KAIAC chess tournament allows students to showcase their abilities

On Feb. 20, the second of three KAIAC chess tournaments took place at International Christian School at Pyeongtaek (ICS). For the first time this school year, the varsity chess team took home all three trophies—Jason Choi (11), Seehyun Park (10), and Haram Cho (11) winning first, second, and third place respectively. The three secured their wins through the play-offs, during which a computer system pairs two random competitors up for each round. The points are then calculated, and the top three players with the highest scores place respectively.

“The tournament this year was small due to the fact that we only had about three or four of the schools [that usually participate] show up,” said Seehyun. “Regardless, this was my first time seeing the people who usually placed in the finals not show up, so that caused excitement among many of us. The competitive atmosphere also helped each of the players play to the best of their abilities.”

In preparation for the first tournament of the second semester, students invested large amounts of personal time, often staying after school up to twice a week to sharpen their skills. With such practice, teammates felt comfortable showcasing their abilities, and many players consequently ended up with improved results.

“We put in more effort for this tournament,” said Bright Chong (10), varsity team member. “Despite our heavy workload, we sacrificed a lot of our time both at and away from school to polish our chess skills. I think the sacrifice really shined through this tournament and I was able to witness the improvements of all my teammates as well. Although [the tournament] was very competitive, I believe each player was able to maintain a calm mindset and pull through until the end.”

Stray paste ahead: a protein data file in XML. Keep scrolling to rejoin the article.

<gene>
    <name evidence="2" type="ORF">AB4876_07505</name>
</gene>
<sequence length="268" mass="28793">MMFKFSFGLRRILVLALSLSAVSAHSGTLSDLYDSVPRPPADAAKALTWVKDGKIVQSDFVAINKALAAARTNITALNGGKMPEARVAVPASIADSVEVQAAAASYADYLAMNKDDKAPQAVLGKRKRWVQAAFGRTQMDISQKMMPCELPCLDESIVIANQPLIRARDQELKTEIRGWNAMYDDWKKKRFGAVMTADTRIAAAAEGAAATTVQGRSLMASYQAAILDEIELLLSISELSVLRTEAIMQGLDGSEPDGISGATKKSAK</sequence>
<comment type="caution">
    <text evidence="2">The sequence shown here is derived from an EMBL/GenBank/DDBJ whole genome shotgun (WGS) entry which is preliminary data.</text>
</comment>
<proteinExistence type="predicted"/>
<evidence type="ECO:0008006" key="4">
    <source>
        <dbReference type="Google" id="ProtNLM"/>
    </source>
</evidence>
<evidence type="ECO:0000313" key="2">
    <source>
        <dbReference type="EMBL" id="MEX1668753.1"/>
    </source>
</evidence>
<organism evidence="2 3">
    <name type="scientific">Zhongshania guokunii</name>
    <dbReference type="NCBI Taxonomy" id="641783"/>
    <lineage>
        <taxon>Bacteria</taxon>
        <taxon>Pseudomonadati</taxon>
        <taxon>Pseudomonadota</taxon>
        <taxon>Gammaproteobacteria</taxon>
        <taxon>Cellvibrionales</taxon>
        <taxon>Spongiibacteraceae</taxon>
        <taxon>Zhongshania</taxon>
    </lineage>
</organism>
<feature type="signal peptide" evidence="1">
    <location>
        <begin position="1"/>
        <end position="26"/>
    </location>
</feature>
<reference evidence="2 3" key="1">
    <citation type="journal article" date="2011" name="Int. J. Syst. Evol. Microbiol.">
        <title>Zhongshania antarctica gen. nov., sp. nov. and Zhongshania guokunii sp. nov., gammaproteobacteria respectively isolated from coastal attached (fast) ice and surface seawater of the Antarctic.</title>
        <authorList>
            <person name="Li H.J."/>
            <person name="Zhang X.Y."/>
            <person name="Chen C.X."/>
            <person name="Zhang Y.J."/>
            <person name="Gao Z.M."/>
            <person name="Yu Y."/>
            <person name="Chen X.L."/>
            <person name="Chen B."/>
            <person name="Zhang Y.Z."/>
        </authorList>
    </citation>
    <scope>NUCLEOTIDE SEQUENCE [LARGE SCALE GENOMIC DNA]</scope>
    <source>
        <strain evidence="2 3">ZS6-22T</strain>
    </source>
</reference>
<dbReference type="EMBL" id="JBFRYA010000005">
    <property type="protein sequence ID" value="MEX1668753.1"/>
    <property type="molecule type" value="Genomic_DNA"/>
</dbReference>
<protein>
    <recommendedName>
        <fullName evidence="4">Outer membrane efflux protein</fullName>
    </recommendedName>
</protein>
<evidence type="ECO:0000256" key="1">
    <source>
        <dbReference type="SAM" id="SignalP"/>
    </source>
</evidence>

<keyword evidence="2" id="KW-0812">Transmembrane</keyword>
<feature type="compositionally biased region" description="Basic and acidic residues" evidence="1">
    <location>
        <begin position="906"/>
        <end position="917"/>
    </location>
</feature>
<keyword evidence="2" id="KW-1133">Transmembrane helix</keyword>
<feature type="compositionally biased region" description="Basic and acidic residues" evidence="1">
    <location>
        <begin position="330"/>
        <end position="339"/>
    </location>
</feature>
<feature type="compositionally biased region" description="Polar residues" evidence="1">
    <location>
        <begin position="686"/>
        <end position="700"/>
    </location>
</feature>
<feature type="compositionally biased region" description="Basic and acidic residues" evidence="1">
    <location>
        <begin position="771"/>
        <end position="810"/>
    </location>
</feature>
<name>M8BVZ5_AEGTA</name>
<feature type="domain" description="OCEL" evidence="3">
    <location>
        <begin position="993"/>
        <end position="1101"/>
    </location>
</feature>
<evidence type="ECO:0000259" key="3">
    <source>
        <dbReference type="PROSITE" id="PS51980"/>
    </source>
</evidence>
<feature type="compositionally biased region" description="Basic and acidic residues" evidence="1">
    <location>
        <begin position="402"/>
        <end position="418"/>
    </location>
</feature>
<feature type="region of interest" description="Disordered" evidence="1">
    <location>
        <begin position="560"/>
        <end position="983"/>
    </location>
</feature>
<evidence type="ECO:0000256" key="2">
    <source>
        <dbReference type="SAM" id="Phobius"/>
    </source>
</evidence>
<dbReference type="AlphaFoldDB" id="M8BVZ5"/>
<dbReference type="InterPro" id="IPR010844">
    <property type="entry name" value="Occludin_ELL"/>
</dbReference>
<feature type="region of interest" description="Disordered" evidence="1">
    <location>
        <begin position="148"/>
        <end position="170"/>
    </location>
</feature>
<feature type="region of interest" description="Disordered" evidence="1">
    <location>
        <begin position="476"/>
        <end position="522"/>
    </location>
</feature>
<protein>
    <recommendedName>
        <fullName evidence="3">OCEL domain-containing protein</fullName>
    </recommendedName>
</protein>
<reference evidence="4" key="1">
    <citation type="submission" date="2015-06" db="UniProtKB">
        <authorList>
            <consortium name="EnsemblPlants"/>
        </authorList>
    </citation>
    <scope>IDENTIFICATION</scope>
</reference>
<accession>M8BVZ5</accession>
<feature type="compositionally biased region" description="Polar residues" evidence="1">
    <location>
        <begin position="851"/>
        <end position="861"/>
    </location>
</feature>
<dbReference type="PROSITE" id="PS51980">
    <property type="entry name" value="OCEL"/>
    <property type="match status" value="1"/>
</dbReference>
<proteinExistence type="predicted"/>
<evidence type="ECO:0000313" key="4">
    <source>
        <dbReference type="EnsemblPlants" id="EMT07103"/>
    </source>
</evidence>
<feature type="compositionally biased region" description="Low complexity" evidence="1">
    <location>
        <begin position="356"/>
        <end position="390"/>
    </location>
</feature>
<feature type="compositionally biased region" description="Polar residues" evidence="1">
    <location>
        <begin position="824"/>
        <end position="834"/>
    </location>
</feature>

According to his teammates, Jason particularly devoted himself to develop an improved play to secure his first place. Not one of the usual top contenders, he began at a relatively lower value on the rating system, a quantified indicator of the chess player’s standing and record. But in addition to practicing with the team at school, he also set aside time at home every single day, often spending hours to utilize new playing strategies. His perseverance and dedication to the sport allowed him to exhibit a more aggressive play, a difference from the reserved style he performed in previous competitions.

“I think my win was a well-deserved win because it reflects the fruit of my labor,” said Jason. “I believe persistency allows people to achieve what they wish for. Just two years ago, I started off with an average rating of 800, but with constant practices, it eventually shot up to 1700, and I became one of the stronger SIS chess players.

The members of the SIS chess team hope to continue to bring in good results, and are working towards their goal through the practices and meetings that they have set before the next tournament in April. As Jason puts it: “Persistency with a bit of mouse clicking enables us to become who we wish to be.”